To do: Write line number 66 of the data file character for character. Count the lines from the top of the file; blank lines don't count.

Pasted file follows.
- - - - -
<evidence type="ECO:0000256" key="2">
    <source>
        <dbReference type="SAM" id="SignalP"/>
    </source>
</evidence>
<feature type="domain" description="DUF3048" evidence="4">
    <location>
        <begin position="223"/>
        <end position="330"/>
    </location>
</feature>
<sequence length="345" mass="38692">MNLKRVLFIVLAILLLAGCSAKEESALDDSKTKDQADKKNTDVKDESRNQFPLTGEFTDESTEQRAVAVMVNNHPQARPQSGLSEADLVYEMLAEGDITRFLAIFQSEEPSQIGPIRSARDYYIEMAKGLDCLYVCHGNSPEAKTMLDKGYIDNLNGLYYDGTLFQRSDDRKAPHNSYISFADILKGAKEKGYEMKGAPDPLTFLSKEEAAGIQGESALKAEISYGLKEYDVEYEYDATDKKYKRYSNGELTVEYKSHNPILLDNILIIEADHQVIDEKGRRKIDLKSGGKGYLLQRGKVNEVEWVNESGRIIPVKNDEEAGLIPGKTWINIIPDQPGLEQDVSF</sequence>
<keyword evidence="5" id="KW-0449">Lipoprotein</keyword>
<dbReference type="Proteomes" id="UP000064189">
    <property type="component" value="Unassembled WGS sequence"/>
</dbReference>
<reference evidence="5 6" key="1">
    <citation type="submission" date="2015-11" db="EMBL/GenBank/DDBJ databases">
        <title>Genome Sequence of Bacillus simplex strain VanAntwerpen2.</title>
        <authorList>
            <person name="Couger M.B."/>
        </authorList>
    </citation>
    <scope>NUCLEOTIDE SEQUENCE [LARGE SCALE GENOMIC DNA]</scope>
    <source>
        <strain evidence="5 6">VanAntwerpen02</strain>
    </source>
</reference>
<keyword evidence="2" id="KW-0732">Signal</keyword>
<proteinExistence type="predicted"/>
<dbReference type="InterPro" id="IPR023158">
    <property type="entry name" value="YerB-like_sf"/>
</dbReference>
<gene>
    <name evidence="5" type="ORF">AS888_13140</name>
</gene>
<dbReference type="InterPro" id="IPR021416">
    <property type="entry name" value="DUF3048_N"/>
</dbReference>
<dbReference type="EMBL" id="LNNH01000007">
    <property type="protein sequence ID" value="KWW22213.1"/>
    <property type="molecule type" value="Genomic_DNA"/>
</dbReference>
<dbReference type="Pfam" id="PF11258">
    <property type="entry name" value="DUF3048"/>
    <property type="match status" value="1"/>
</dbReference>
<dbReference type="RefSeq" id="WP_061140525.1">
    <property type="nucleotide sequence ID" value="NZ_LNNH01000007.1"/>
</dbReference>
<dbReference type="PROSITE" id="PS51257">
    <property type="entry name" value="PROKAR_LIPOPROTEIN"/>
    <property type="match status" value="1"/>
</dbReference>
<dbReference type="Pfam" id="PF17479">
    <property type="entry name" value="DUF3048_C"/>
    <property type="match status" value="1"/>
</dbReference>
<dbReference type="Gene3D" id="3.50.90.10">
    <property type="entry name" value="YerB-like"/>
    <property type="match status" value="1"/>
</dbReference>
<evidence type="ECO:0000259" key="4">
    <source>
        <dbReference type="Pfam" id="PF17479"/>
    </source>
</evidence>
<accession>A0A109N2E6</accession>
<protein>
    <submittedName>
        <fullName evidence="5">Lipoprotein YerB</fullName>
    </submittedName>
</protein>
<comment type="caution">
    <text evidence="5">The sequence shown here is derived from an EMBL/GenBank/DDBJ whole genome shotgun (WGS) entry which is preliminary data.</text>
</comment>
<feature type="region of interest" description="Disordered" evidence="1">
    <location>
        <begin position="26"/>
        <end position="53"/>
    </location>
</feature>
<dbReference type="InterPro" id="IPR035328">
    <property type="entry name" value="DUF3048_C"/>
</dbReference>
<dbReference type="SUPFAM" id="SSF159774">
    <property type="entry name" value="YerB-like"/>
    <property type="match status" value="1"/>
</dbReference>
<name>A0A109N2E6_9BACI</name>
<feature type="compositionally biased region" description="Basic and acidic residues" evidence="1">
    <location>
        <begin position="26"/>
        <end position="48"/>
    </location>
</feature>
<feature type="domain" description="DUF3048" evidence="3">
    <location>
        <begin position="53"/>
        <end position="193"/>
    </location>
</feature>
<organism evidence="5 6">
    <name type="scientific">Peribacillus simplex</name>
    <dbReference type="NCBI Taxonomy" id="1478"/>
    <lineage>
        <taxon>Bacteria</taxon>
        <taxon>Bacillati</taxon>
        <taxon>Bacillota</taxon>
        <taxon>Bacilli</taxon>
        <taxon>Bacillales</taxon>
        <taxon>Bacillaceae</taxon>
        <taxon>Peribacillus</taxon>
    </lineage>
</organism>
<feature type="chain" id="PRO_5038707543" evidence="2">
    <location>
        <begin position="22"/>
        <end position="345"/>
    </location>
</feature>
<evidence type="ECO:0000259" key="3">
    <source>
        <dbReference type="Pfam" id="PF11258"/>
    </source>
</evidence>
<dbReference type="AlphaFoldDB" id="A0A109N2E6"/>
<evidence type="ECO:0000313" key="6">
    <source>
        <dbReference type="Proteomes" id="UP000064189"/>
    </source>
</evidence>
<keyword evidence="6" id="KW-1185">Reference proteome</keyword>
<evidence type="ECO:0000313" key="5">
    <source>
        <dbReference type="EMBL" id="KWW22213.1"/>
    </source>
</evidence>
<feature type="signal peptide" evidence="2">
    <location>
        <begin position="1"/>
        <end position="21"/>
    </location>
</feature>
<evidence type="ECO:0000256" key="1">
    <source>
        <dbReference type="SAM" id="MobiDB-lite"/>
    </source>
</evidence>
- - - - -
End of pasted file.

    </source>